The Descriptive Epidemiology of Infantile Spasms Among Atlanta Children
Article first published online: 2 AUG 2005
Volume 40, Issue 6, pages 748–751, June 1999
How to Cite
Trevathan, E., Murphy, C. C. and Yeargin-Allsopp, M. (1999), The Descriptive Epidemiology of Infantile Spasms Among Atlanta Children. Epilepsia, 40: 748–751. doi: 10.1111/j.1528-1157.1999.tb00773.x
- Issue published online: 2 AUG 2005
- Article first published online: 2 AUG 2005
- Accepted November 6, 1998
- Infantile spasms;
- Mental retardation;
- Lennox-Gastaut syndrome;
Summary: Purpose: To determine the population-based epidemiology of infantile spasms (IS) among Atlanta children.
Methods: By using data from a cross-sectional, population-based surveillance system that included 21 EEG laboratories, we identified children born in 1975–1977 in metropolitan Atlanta with IS. Cumulative incidence up to age 2 years was estimated from the number of children with IS born in the study area in 1975–1977, and age-specific prevalence was calculated from the number of children previously diagnosed with IS who lived in the study area at age 10 years. Data regarding coexisting disabilities were available from the surveillance system for developmental disabilities.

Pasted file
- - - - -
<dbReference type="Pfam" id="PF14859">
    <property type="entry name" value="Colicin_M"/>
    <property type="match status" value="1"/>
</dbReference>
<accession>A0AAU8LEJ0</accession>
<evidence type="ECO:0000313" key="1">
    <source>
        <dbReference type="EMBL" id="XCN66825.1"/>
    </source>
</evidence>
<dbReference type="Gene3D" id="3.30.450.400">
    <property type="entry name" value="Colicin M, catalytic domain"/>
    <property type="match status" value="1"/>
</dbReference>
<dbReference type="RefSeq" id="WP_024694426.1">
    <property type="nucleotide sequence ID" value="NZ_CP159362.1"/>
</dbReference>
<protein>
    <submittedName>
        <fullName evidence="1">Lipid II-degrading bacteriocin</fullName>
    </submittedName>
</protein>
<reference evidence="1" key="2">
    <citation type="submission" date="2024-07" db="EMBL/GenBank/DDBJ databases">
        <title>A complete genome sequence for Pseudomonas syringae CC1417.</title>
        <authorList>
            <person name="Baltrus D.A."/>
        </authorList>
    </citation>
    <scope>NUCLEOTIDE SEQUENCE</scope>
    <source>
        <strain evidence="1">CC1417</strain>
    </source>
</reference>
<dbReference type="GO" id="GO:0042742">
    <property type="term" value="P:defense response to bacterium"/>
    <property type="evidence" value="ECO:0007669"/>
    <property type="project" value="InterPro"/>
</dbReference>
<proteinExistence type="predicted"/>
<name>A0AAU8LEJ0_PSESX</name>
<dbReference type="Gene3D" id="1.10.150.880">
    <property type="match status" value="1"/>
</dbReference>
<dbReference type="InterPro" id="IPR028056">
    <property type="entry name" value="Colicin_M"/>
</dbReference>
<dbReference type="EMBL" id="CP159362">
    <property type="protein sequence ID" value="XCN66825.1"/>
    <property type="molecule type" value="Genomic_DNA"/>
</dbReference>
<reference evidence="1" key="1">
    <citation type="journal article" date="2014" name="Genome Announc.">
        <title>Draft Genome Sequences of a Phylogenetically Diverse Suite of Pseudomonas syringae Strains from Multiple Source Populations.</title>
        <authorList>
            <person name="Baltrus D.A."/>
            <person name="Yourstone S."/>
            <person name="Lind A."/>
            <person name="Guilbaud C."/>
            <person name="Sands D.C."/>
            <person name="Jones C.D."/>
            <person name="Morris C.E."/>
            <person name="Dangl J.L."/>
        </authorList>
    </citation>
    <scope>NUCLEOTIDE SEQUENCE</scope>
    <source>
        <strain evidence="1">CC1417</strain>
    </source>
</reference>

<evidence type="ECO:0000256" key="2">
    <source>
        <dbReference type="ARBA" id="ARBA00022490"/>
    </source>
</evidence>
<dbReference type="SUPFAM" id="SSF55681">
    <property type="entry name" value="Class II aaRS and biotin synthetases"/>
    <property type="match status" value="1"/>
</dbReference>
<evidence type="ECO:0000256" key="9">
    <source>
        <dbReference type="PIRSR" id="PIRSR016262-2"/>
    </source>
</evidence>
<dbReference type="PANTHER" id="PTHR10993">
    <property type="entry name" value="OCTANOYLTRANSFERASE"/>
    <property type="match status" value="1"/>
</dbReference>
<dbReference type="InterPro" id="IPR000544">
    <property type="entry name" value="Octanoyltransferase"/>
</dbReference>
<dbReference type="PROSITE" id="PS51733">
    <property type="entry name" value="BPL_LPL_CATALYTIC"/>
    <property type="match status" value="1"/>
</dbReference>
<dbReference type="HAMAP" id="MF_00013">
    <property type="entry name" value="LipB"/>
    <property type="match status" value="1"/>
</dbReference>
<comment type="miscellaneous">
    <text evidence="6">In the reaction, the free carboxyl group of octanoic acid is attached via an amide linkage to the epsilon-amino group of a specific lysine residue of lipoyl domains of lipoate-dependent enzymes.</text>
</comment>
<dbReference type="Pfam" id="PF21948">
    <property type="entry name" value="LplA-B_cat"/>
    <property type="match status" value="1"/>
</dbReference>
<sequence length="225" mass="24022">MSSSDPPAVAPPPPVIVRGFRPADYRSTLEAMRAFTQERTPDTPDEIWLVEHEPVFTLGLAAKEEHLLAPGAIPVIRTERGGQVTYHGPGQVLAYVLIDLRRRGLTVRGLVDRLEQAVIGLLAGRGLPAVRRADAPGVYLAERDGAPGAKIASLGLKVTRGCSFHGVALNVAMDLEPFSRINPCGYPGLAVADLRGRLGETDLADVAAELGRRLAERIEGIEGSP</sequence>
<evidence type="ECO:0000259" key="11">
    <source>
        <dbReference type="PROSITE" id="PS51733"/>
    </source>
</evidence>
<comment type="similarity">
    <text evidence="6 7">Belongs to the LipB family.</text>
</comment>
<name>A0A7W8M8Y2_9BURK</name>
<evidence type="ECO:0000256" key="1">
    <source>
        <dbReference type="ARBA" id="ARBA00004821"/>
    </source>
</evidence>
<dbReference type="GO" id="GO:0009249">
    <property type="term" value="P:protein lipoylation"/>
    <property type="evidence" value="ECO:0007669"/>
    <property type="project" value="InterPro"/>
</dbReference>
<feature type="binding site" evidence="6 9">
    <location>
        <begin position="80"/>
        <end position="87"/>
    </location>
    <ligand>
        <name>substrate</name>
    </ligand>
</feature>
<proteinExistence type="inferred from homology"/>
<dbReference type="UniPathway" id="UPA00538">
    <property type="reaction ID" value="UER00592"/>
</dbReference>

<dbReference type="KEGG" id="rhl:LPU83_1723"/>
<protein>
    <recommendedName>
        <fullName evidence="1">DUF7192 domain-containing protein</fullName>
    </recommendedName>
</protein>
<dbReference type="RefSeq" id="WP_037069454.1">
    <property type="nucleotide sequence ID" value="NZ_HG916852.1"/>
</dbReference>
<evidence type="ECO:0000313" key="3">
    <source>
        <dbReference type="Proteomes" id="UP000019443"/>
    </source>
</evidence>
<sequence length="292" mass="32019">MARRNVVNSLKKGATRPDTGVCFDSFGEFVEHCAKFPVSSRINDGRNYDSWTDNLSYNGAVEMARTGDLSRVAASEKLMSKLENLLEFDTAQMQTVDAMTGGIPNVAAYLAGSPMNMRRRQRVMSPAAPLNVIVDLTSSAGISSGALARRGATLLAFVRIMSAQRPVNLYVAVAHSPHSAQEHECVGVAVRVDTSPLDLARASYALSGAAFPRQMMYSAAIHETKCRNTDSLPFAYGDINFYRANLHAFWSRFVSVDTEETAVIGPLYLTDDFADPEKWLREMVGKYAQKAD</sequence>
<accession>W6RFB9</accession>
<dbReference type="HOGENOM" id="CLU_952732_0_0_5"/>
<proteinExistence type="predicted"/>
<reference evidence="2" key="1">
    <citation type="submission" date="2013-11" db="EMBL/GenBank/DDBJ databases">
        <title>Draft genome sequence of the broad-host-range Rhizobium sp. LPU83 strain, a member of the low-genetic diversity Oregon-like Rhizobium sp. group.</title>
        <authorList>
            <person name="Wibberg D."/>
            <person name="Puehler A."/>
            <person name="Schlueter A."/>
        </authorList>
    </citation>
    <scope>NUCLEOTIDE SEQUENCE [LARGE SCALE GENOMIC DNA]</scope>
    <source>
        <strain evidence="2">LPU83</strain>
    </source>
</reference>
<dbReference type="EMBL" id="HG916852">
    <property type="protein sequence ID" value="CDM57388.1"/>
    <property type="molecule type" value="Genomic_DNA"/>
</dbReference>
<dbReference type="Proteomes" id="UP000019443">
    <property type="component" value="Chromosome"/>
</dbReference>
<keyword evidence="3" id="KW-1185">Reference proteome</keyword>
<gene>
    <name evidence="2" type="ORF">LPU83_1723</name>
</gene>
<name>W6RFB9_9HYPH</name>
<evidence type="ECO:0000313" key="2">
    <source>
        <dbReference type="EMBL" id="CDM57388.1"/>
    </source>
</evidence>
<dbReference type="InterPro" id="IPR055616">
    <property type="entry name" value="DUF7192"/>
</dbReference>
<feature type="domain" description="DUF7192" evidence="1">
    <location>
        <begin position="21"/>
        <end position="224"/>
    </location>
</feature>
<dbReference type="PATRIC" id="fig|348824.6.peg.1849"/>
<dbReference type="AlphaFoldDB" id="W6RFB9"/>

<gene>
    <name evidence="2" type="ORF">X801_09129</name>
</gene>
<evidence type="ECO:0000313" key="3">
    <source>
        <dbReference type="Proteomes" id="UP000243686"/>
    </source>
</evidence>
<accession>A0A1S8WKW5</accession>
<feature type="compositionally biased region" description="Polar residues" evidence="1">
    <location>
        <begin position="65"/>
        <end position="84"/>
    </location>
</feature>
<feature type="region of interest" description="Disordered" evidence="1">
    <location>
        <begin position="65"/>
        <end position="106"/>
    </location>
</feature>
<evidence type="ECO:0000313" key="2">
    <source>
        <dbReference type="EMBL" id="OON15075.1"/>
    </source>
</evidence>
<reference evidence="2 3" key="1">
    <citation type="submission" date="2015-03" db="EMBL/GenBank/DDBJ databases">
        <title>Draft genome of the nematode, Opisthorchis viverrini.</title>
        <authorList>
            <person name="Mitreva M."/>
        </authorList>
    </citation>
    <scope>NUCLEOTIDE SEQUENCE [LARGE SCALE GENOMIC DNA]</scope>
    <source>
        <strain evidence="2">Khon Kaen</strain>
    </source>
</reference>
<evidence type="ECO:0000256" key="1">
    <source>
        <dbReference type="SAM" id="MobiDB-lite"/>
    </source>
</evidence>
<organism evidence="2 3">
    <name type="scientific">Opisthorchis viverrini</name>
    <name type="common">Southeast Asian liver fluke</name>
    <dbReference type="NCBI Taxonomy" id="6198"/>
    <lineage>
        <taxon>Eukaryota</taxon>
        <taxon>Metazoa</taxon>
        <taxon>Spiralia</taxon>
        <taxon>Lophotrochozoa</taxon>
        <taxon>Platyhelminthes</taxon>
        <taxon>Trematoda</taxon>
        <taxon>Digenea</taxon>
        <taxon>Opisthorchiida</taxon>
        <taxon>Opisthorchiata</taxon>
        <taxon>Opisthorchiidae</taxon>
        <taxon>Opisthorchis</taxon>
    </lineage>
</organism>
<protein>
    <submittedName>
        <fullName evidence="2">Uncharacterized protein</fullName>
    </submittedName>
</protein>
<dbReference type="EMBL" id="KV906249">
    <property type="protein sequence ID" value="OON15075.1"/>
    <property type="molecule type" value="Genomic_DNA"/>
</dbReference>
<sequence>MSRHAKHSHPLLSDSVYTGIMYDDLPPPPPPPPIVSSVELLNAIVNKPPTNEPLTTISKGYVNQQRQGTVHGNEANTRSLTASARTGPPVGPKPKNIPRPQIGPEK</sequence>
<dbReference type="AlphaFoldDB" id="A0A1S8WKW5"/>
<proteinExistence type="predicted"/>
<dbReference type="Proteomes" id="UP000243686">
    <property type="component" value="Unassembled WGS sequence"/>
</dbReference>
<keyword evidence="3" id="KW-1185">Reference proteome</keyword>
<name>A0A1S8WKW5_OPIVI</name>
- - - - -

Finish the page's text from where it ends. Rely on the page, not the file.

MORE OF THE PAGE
Results: The cumulative incidence of IS was 2.9/10,000 live births; half of the children with IS had cryptogenic IS. The age-specific prevalence of IS was 2.0/10,000 among 10-year-old children. Eighty-three percent of 10-year-old children with a history of IS had mental retardation (MR, IQ ≤70); 56% of children with a history of IS had profound MR (IQ <20). Developmental outcome did not differ between the children with cryptogenic IS and those with symptomatic IS. Among the 10-year-old children with profound MR who were living in Atlanta at age 10 years, 12% had a history of IS. Fifty percent of children with IS developed Lennox-Gastaut syndrome (LGS) before age 11 years.
Conclusions: The syndrome of IS is rare in the general population, yet a significant percentage of all children with profound MR and severe childhood epilepsy syndromes in the general population have a history of IS.